Supplementary material from "Symbiosis and stress: how plant microbiomes affect host evolution"

Published on 2020-06-30T03:04:18Z (GMT) by
Existing paradigms for plant microevolution rarely acknowledge the potential impacts of diverse microbiomes on evolutionary processes. Many plant-associated microorganisms benefit the host via access to resources, protection from pathogens or amelioration of abiotic stress. In doing so, they alter the plant's perception of the environment, potentially reducing the strength of selection acting on plant stress tolerance or defence traits or altering the traits that are the target of selection. We posit that the microbiome can affect plant microevolution via (1) manipulation of plant phenotypes in ways that increase plant fitness under stress and (2) direct microbial responses to the environment that benefit the plant. Both mechanisms might favour plant genotypes that attract or stimulate growth of the most responsive microbial populations or communities. We provide support for these scenarios using infectious disease and quantitative genetics models. Finally, we discuss how beneficial plant-microbiome associations can evolve if traditional mechanisms maintaining cooperation in pairwise symbioses, namely partner fidelity, partner choice and fitness alignment, also apply to the interactions between plants and diverse foliar and soil microbiomes. To understand the role of the plant microbiome in host evolution will require a broad ecological understanding of plant–-microbe interactions across both space and time.This article is part of the theme issue ‘The role of the microbiome in host evolution'.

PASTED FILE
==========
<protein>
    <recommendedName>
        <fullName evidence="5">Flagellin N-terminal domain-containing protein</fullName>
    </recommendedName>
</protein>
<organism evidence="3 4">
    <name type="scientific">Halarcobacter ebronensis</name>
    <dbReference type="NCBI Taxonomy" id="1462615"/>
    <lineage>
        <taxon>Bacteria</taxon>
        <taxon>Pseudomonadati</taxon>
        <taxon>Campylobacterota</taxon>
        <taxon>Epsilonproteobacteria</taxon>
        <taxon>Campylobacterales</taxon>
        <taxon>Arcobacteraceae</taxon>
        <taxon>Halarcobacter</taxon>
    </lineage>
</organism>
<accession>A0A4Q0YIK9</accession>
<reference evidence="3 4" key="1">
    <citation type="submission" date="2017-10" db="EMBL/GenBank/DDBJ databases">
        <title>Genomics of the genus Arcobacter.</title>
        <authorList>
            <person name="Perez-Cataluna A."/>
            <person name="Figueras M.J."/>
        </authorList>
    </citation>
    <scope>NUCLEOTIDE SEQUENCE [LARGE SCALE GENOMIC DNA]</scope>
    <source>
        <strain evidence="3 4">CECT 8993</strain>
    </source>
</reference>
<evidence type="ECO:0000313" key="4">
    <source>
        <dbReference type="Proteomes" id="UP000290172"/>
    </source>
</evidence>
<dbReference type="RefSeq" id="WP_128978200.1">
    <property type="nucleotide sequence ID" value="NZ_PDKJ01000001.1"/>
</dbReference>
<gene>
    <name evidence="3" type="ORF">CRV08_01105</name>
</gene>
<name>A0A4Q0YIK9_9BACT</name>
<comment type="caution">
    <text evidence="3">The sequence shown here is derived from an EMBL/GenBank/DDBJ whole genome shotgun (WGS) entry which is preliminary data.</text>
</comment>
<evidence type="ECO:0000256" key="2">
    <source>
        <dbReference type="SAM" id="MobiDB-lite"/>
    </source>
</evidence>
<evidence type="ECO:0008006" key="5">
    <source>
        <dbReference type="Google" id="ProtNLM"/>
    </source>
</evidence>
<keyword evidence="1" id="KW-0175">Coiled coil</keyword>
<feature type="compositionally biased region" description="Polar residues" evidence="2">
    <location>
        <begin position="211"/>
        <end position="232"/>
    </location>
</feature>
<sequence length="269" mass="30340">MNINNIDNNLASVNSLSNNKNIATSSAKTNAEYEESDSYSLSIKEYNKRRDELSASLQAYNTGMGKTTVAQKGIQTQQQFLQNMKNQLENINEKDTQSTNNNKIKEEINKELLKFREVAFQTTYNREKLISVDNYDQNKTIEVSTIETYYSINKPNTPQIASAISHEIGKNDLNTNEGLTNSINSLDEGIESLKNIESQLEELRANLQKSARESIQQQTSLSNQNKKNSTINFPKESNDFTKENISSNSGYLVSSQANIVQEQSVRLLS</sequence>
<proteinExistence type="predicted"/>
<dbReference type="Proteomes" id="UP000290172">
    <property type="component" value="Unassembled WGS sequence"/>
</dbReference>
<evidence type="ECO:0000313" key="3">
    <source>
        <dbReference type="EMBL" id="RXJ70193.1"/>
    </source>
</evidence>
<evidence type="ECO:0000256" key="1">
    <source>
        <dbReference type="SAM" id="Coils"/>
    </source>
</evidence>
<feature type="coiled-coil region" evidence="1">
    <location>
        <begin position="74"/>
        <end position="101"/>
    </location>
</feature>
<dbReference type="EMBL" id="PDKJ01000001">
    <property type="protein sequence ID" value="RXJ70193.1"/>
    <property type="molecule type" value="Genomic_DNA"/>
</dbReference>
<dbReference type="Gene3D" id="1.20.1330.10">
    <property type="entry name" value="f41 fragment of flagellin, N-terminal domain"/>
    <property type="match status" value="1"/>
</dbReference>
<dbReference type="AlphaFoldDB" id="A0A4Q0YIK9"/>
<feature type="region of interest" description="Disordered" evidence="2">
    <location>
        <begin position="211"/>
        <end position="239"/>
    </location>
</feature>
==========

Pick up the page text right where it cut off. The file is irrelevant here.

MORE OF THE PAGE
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Hawkes, Christine V.; Bull James, J.; Lau, Jennifer A. (2020): Supplementary material from "Symbiosis and stress: how plant microbiomes affect host evolution". The Royal Society. Collection. https://doi.org/10.6084/m9.figshare.c.5044128.v1